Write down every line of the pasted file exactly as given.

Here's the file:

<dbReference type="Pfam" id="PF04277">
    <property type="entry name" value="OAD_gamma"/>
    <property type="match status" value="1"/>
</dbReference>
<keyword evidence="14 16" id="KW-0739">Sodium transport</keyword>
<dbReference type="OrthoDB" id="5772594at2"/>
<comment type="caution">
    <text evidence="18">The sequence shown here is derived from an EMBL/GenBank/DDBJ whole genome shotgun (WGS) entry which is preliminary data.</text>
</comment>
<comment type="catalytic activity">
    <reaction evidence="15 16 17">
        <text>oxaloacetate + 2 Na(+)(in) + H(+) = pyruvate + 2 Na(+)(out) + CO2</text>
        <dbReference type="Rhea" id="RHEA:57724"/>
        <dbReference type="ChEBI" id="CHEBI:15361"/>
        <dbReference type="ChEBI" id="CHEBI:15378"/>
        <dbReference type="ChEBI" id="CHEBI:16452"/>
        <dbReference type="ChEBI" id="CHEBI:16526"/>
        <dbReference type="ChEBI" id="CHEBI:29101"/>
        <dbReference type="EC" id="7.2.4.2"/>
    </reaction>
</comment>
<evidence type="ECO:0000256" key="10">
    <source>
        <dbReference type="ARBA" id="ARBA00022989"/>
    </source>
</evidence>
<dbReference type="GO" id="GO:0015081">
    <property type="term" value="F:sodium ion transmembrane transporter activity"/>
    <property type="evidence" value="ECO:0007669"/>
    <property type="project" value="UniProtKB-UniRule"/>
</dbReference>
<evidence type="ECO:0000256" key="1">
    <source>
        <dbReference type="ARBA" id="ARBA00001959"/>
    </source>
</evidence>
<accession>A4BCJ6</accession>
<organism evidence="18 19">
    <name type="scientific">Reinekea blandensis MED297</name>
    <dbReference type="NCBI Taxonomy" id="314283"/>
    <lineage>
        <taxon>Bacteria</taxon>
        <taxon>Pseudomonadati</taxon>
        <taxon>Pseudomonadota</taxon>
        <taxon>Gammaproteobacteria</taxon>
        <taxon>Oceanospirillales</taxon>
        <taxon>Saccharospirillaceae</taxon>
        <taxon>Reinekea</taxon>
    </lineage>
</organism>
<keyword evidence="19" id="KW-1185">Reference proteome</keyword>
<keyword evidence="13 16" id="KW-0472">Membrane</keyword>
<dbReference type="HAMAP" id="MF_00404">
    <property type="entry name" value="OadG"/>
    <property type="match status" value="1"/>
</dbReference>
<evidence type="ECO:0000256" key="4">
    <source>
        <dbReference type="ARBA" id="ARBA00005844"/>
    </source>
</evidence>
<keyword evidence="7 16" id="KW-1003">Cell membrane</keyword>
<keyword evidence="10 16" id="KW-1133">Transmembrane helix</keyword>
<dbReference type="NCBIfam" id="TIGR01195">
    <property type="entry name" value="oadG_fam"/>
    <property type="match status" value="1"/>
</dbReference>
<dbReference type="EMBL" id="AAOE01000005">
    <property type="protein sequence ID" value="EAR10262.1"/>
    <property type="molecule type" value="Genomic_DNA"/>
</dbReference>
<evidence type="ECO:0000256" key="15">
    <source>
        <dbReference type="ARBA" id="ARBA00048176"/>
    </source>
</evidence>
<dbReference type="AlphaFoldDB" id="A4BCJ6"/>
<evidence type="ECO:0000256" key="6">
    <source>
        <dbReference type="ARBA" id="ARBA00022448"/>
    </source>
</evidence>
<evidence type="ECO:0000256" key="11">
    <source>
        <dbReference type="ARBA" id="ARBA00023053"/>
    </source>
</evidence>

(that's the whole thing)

<dbReference type="Pfam" id="PF04277">
    <property type="entry name" value="OAD_gamma"/>
    <property type="match status" value="1"/>
</dbReference>
<keyword evidence="14 16" id="KW-0739">Sodium transport</keyword>
<dbReference type="OrthoDB" id="5772594at2"/>
<comment type="caution">
    <text evidence="18">The sequence shown here is derived from an EMBL/GenBank/DDBJ whole genome shotgun (WGS) entry which is preliminary data.</text>
</comment>
<comment type="catalytic activity">
    <reaction evidence="15 16 17">
        <text>oxaloacetate + 2 Na(+)(in) + H(+) = pyruvate + 2 Na(+)(out) + CO2</text>
        <dbReference type="Rhea" id="RHEA:57724"/>
        <dbReference type="ChEBI" id="CHEBI:15361"/>
        <dbReference type="ChEBI" id="CHEBI:15378"/>
        <dbReference type="ChEBI" id="CHEBI:16452"/>
        <dbReference type="ChEBI" id="CHEBI:16526"/>
        <dbReference type="ChEBI" id="CHEBI:29101"/>
        <dbReference type="EC" id="7.2.4.2"/>
    </reaction>
</comment>
<evidence type="ECO:0000256" key="10">
    <source>
        <dbReference type="ARBA" id="ARBA00022989"/>
    </source>
</evidence>
<dbReference type="GO" id="GO:0015081">
    <property type="term" value="F:sodium ion transmembrane transporter activity"/>
    <property type="evidence" value="ECO:0007669"/>
    <property type="project" value="UniProtKB-UniRule"/>
</dbReference>
<evidence type="ECO:0000256" key="1">
    <source>
        <dbReference type="ARBA" id="ARBA00001959"/>
    </source>
</evidence>
<accession>A4BCJ6</accession>
<organism evidence="18 19">
    <name type="scientific">Reinekea blandensis MED297</name>
    <dbReference type="NCBI Taxonomy" id="314283"/>
    <lineage>
        <taxon>Bacteria</taxon>
        <taxon>Pseudomonadati</taxon>
        <taxon>Pseudomonadota</taxon>
        <taxon>Gammaproteobacteria</taxon>
        <taxon>Oceanospirillales</taxon>
        <taxon>Saccharospirillaceae</taxon>
        <taxon>Reinekea</taxon>
    </lineage>
</organism>
<keyword evidence="19" id="KW-1185">Reference proteome</keyword>
<keyword evidence="13 16" id="KW-0472">Membrane</keyword>
<dbReference type="HAMAP" id="MF_00404">
    <property type="entry name" value="OadG"/>
    <property type="match status" value="1"/>
</dbReference>
<evidence type="ECO:0000256" key="4">
    <source>
        <dbReference type="ARBA" id="ARBA00005844"/>
    </source>
</evidence>
<keyword evidence="7 16" id="KW-1003">Cell membrane</keyword>
<keyword evidence="10 16" id="KW-1133">Transmembrane helix</keyword>
<dbReference type="NCBIfam" id="TIGR01195">
    <property type="entry name" value="oadG_fam"/>
    <property type="match status" value="1"/>
</dbReference>
<dbReference type="EMBL" id="AAOE01000005">
    <property type="protein sequence ID" value="EAR10262.1"/>
    <property type="molecule type" value="Genomic_DNA"/>
</dbReference>
<evidence type="ECO:0000256" key="15">
    <source>
        <dbReference type="ARBA" id="ARBA00048176"/>
    </source>
</evidence>
<dbReference type="AlphaFoldDB" id="A4BCJ6"/>
<evidence type="ECO:0000256" key="6">
    <source>
        <dbReference type="ARBA" id="ARBA00022448"/>
    </source>
</evidence>
<evidence type="ECO:0000256" key="11">
    <source>
        <dbReference type="ARBA" id="ARBA00023053"/>
    </source>
</evidence>